by Ron Hale
Ron Hale has served as pastor, church planter, strategist (NAMB), director of missions, and associate executive director of evangelism and church planting for a state convention, and now in the fourth quarter of ministry as minister of missions.
At the confluence of the Holston and French Broad Rivers near Knoxville, in East Tennessee, the Tennessee River begins its serpentine course of 652 miles. Its tributaries are too numerous to mention in this short article. In similar fashion, the beginnings of Baptists in Tennessee sprang forth in East Tennessee and flowed westward as two major theological streams mixed, mingled, and merged as the mainstream of the Tennessee Baptist Convention.
by Marty Comer, pastor
Sand Ridge Baptist Church
Founded in 1845, the Southern Baptist Convention adopted no confession of faith for it’s first 80 years. Obviously, Southern Baptists during that 80-year period held beliefs that were similar to their neighbors, and there was a body of shared beliefs among Baptists in the South. What were some of those shared beliefs? Were they much like what traditional Southern Baptists believe today?
Baptists have always considered themselves “a people of the book.” The Bible has been our standard for faith and practice. This simple biblicism has led Southern Baptists through the decades, when confronted with a doctrinal question, to ask, “What does the Bible say?”
“But I say to you, love your enemies and pray for those who persecute you” Mt. 5.44.
Does God require His children to do something He does not do?
Is it disobedient *not* to love/pray for our enemies?
Is it Christlike to obey this command and to love/pray for our enemies?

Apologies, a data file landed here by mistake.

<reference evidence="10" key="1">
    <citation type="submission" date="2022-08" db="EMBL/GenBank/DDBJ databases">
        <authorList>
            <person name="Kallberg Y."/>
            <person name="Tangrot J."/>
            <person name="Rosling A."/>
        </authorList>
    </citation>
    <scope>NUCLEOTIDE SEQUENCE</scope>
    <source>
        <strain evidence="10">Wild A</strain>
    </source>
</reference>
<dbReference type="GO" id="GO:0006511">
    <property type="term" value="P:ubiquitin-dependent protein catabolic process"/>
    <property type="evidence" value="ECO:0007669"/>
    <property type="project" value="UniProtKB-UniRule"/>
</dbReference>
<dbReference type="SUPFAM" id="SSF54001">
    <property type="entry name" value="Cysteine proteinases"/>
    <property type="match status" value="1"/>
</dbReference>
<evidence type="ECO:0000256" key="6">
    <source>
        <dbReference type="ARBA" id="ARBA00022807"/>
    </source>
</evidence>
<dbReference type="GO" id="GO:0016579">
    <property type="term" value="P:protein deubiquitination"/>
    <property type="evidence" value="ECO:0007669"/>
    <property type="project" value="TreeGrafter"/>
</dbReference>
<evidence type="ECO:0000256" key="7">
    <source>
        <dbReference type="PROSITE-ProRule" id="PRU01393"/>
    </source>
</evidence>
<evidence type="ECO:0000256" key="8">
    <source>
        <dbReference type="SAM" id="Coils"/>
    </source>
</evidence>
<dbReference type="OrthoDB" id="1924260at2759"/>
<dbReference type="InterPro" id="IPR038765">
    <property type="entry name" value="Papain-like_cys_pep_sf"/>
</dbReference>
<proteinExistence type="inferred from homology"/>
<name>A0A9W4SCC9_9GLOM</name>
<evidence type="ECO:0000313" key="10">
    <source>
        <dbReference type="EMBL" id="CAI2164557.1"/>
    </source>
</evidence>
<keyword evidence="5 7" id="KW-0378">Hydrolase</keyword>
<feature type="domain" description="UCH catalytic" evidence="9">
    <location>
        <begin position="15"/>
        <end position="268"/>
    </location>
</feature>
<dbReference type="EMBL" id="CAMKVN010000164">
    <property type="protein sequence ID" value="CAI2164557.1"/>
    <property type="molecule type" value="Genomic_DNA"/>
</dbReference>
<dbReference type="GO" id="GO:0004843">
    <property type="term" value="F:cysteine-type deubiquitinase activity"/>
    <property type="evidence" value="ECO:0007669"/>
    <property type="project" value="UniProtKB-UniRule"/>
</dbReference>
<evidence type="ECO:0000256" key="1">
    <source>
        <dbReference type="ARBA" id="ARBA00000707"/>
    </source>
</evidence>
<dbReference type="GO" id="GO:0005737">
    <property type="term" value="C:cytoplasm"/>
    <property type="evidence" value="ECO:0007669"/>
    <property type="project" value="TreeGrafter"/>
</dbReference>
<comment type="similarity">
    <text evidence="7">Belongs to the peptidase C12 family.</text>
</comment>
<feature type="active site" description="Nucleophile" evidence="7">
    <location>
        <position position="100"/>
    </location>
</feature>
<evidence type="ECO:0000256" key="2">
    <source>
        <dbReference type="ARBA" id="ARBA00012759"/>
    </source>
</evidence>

Is Matthew 5.44 part of God’s moral law?
If so, can God act contrary to His moral law since it is an expression of His character?
If so, would God be loving His enemies if He refused to save them when He could do so?
(Common grace does not address this question).
So, how can the doctrine of unconditional election be true when it requires God to deny His own character?”
by Walker Moore
Walker Moore is founder and president of AweStar Ministries, and has trained thousands of students to share the Gospel, and then taken them around the world to do so.
For my recent birthday, my youngest son took me to see the movie Gravity. There’s only one way to see that kind of movie: at the IMAX in 3D. You would think that title, the movie would be all about it, but there’s hardly any gravity in the film until the last few minutes. Most of the time, Sandra Bullock and George Clooney are floating around space dealing with the lack thereof. The movie gets pretty intense at times, and when it was over, the man next to me got up, walked over to the trash can and threw up. I guess he couldn’t handle weightlessness.